I would like to end this with some hope and words of wisdom, if I may use the term “wisdom” very loosely here.
For loved ones of addicts:
- If you have a loved one struggling with addiction, tell them how much you love them. Offer to get them help and be a part of the process with them.
- Seek help yourself and let professionals help you learn how to love your addict through the addiction without being a part of their addiction.
- Remember, your loved one is making their own choices. They are already putting themselves in harms way all on their own. You cannot save them, but you can keep encouraging them and expressing concern.
- You cannot do your loved one’s recovery and sobriety for them. They have to do it themselves.
- Even if your loved one does not get sober, you can still seek help to find out how you can survive the process.
- Never underestimate the power of prayer.
- No matter what your loved one does in their addiction it is not your fault or your success.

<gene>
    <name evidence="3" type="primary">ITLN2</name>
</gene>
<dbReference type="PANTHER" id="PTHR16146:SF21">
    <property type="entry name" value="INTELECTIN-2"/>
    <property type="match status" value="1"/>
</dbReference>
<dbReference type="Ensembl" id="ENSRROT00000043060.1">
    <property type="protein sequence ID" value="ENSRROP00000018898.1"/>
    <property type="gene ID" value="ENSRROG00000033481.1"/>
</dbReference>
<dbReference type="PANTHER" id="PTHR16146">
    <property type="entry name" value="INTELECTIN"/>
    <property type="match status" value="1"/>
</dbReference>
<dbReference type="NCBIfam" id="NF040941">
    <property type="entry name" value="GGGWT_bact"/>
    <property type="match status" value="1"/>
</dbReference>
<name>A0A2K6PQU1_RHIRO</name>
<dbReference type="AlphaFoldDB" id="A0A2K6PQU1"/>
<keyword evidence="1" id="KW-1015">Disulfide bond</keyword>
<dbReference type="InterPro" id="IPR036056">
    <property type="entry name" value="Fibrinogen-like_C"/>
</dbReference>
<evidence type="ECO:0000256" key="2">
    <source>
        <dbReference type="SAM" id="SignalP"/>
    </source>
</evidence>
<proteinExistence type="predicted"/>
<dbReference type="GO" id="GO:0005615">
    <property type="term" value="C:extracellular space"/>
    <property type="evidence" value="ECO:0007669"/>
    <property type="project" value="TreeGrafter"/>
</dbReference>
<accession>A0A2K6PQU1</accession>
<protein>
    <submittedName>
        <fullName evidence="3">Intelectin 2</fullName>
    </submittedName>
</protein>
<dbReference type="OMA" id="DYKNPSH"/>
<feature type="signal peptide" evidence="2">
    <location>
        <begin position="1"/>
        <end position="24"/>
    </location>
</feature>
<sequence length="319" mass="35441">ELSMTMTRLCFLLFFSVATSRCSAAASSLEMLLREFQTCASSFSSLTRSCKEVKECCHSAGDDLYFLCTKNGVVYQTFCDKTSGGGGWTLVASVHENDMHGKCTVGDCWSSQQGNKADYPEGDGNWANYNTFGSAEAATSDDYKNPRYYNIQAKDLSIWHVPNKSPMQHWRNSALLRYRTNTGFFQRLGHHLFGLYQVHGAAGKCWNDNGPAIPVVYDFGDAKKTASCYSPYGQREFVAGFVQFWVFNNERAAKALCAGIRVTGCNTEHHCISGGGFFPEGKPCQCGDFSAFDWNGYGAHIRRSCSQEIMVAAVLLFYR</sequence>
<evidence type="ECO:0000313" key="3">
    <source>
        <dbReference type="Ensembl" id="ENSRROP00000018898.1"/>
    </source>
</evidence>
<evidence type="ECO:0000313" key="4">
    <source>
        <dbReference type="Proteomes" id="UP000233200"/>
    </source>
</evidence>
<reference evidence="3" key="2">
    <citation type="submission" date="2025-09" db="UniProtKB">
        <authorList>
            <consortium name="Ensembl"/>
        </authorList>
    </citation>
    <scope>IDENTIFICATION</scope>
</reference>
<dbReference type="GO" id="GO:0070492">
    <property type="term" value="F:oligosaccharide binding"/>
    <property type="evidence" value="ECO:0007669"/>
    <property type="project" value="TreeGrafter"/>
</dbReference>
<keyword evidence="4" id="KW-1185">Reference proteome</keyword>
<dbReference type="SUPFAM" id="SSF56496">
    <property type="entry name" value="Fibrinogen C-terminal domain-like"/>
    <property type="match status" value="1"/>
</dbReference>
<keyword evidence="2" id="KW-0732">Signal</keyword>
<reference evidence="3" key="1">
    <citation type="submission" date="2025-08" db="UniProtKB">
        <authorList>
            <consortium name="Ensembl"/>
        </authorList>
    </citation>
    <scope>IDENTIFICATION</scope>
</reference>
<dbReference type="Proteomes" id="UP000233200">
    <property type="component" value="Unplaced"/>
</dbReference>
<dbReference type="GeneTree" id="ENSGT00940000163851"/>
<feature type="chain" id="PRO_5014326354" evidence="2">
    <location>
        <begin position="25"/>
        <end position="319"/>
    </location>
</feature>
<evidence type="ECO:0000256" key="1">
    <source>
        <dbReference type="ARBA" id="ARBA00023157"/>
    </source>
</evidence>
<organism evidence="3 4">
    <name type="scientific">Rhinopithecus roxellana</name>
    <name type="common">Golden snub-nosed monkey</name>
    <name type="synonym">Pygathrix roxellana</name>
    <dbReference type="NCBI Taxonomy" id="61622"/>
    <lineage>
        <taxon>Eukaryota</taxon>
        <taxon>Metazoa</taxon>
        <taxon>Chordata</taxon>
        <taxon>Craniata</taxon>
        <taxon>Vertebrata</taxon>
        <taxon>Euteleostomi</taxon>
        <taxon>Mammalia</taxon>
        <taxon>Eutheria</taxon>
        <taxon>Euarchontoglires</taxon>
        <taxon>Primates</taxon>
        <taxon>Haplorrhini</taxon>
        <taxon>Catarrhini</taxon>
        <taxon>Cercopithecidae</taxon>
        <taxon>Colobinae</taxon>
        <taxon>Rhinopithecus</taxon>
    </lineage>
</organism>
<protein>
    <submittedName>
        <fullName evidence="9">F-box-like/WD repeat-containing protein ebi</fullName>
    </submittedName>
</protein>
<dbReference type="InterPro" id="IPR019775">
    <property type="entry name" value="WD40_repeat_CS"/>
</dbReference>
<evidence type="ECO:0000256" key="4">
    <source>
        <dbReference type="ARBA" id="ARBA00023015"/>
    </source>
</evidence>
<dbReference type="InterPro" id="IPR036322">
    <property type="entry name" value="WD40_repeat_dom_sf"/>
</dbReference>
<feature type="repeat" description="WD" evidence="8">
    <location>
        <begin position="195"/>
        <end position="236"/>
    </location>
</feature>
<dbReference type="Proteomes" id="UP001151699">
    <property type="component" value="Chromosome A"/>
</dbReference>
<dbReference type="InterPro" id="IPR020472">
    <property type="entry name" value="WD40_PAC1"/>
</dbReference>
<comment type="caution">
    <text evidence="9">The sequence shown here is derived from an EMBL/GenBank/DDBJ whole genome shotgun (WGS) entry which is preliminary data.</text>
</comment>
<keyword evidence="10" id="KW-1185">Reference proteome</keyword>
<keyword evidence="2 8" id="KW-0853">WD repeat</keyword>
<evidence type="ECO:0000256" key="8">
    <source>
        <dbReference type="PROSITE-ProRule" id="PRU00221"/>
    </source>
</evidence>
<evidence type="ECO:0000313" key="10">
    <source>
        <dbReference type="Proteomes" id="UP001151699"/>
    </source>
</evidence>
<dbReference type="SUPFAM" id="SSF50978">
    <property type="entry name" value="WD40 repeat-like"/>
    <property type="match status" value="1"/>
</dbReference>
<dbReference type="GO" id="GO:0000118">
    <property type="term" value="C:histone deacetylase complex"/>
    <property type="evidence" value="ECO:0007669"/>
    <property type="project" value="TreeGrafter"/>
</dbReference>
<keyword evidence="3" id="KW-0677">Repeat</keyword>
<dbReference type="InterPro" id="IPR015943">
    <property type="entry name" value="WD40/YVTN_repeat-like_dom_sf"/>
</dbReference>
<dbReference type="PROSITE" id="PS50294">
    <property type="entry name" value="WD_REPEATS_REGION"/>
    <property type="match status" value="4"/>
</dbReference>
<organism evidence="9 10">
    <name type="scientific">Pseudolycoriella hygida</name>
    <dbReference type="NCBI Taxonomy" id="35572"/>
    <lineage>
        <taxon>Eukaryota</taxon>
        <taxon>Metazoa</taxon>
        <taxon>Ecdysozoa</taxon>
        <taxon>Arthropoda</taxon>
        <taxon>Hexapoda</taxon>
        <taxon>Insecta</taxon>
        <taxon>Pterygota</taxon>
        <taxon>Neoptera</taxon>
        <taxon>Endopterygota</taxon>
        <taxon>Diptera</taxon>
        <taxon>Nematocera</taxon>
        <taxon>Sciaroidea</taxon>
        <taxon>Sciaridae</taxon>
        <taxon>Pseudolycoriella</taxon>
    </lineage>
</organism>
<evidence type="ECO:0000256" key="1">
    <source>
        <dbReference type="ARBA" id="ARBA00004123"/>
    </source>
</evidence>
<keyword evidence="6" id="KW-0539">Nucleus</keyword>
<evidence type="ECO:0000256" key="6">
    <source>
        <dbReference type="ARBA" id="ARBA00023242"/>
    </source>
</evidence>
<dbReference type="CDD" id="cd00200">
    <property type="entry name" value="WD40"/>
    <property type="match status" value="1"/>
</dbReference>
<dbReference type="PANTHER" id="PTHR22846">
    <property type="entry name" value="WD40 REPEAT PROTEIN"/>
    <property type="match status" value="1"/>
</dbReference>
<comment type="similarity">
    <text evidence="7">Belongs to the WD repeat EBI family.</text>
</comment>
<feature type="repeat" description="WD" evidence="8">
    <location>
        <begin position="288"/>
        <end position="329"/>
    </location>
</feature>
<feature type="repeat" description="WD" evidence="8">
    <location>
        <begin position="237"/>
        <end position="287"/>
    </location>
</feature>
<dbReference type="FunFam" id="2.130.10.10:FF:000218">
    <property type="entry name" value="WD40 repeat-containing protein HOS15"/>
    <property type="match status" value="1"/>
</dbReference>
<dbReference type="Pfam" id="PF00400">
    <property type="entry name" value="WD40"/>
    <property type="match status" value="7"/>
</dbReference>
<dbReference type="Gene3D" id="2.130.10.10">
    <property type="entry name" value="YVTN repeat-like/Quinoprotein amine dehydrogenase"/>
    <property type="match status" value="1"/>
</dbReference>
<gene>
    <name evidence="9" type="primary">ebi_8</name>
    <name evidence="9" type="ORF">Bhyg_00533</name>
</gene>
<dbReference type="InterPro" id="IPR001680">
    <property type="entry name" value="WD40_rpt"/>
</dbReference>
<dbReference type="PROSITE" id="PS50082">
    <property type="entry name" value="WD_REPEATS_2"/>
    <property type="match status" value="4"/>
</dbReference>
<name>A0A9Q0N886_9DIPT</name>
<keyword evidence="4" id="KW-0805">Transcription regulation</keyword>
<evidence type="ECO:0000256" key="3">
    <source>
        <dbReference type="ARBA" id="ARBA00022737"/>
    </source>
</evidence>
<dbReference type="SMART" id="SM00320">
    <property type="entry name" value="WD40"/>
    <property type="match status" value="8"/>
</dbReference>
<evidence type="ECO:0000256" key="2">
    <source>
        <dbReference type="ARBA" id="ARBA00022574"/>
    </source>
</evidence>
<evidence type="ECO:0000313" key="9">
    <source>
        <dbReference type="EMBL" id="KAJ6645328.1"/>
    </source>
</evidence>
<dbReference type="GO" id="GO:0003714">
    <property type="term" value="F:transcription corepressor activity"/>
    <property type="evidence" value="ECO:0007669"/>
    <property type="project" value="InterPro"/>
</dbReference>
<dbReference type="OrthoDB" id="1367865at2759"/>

- You don’t have to wait until your life is in crisis to get help.
- You are not the only one who is suffering from your behavior. Everyone who cares about you is affected. Your job or school performance is affected. Your future is affected. Your body and health is affected.
- What are you running from or numbing? Why do you need to escape reality with chemicals or addictive behaviors? The answers to these questions are the key to your sobriety.
- If you hurt someone physically or emotionally from your addiction, can you live with yourself?
- Have you ever thought about what hopes and dreams you have? Do you think they are achievable engaging in your addiction?
- What happened to you that you don’t want to talk about? This will unlock your path to sobriety.
- Are you scared of who you are without your addiction? Here’s a secret…every person I have ever known that struggles with an addiction found a much better version of themselves when they quit their addiction.
- Are you scared to get sober or you don’t know how? Good news, there are lots of really great professionals that can help you.